Oil Prices - Winter Inferno Fertilizes Dangerous Future Volatility

Disequilibrium Is The Norm

The primary difficulty most investors have in navigating oil markets is their starting assumption that supply and demand are magically drawn toward a point of fundamental equilibrium, where everything balances perfectly, and an economic homeostasis can flourish. This is simply not the world we live in.  In fact, it is dangerous to manage a business based on that premise, and either widely profitable or toxic as an investment strategy.

“This is simply not the world we live in...these models tend to fail.”

While there is great cognitive value in creating models of oil supply, demand and inventories on both a macro (global) and micro (by company) scale, ultimately, these models tend to fail when it comes to predictive value. I’ll again highlight an informative graph from The Wall Street Journal that illustrates how three of the most prodigiously staffed, well-funded global institutions have fared on just one of the factors:



[Source: OPEC’s Faith in Oil Demand Rise Rests on Shaky Ground http://on.wsj.com/1Q26xpE via @WSJ]

Rather, the combination of imperfect, lagging and opaque information; extremely long-lead-time capital intensive project implementation; and highly-leveraged, perhaps under-capitalized, financial pricing discovery result in a permanent state of disequilibrium. We are only in balance by accident, and only for short-periods of time.

“We are only in balance by accident, and only for short-periods of time.”

Presently, consensus supports a world-view of an oversupplied oil market, and with no place for that production to go (i.e. insufficient consumer demand), excess supply has been forced into storage.

Indeed, inventories are high, but the lack of dislocations in physical spreads suggests causality may be overstated. A more accurate characterization is that inventories have grown driven by an expectation of higher prices in the future (time spread signals). Unlike periods of true physical dislocation, to date, we have seen none of the logistical issues associated with futures expirations or storage constraints that become so obvious in the physical markets.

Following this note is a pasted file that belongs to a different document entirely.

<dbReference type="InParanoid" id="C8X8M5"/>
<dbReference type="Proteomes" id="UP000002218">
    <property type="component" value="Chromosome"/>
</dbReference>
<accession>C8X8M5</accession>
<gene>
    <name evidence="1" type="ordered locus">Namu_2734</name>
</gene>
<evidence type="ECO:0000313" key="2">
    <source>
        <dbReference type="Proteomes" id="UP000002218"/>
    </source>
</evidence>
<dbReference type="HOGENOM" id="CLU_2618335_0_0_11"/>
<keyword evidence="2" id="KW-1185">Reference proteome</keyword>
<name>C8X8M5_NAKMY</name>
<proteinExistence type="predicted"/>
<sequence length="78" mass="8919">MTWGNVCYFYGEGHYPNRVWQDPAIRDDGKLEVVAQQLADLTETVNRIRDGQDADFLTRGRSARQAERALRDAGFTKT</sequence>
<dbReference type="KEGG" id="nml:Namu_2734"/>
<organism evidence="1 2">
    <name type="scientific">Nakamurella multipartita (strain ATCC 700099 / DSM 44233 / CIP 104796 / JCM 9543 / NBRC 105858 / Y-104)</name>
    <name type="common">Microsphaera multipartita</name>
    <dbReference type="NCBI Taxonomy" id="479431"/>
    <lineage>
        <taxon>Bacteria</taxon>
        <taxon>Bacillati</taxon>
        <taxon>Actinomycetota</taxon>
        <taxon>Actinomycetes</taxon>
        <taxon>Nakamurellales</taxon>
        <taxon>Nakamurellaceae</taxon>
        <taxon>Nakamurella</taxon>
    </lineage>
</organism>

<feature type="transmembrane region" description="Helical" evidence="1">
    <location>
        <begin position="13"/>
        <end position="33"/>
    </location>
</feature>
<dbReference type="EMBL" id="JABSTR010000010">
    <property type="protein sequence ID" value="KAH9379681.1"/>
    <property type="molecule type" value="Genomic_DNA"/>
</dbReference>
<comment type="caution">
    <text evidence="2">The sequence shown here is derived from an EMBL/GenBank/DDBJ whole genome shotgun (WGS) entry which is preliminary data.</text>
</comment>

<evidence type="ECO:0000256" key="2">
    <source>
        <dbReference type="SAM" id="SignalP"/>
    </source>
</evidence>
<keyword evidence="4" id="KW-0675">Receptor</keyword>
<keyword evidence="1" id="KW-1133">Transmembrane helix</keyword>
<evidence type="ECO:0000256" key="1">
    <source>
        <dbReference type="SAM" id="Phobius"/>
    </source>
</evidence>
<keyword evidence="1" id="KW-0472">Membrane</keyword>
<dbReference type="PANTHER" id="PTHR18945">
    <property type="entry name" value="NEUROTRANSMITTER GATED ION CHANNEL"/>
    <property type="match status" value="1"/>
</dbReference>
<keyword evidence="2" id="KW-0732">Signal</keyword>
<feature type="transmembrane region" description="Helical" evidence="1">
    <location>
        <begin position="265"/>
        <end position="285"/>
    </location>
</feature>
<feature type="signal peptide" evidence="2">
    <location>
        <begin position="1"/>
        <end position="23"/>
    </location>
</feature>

Clearly this downturn is macro and financial in nature, not physical. Analysts continue to adjust their “equilibrium” pricing expectations down to match the reality of pricing on the screen, driven by a plethora of negative news flow including:

  • large inventory builds in products and crude (that may be driven more by year-end tax accounting and balance sheet considerations than actual supply and demand) that show no evidence of future drawdowns;
  • unusually warm weather (from a financial trading perspective, not a climatic viewpoint) caused by El Nino dampening heating demand in the Northern Hemisphere;
  • a flood of new supply expected to come from the lifting of sanctions in Iran;
  • a firm Saudi stance that they will not lead an OPEC production cut;
  • daily reminders from Syria that the Saudi’s and Iranians are not in a cooperative mood; and
  • weakness in Chinese Yuan Renminbi/US Dollar and falling Chinese stock market amplifying concern over the magnitude of the slowdown in Chinese economic growth, and by extension, future demand for oil.

The impact of this deluge has been nothing short of a winter inferno, as far as oil prices are concerned.

"Clearly this downturn is macro and financial in nature, not physical."

The Fall in Oil Prices Has Accelerated

Short-Term Oil Prices, via CME website

While the 23% WTI price decline over November-December inspired my penned analogy about the horrible sound of a submarine’s hull being crushed at excessive depth, the first half of January’s 22% price rout sounds more like the crack of a head-on car crash. Visually, one can see the downward acceleration in the short-term price chart above.

Though prices have certainly crashed, spewing pieces of broken metal and glass across the highway - the market’s anxiety has not yet been subdued. It’s as if we are waiting for another impact, perhaps another car, to come smashing into the wreck adding yet more pain and misery.

“...the market’s anxiety has not yet been subdued.”

Indeed, examining the longer-term price chart below, in both 1985/6 and 1998/9 - two other times the Saudi’s announced their intention to pursue market share - prices fell to levels approaching single digits, below the cash break-even levels for a majority of global producers.

Long Term Oil Price Chart

Source: EIA and CME data

Source: EIA and CME data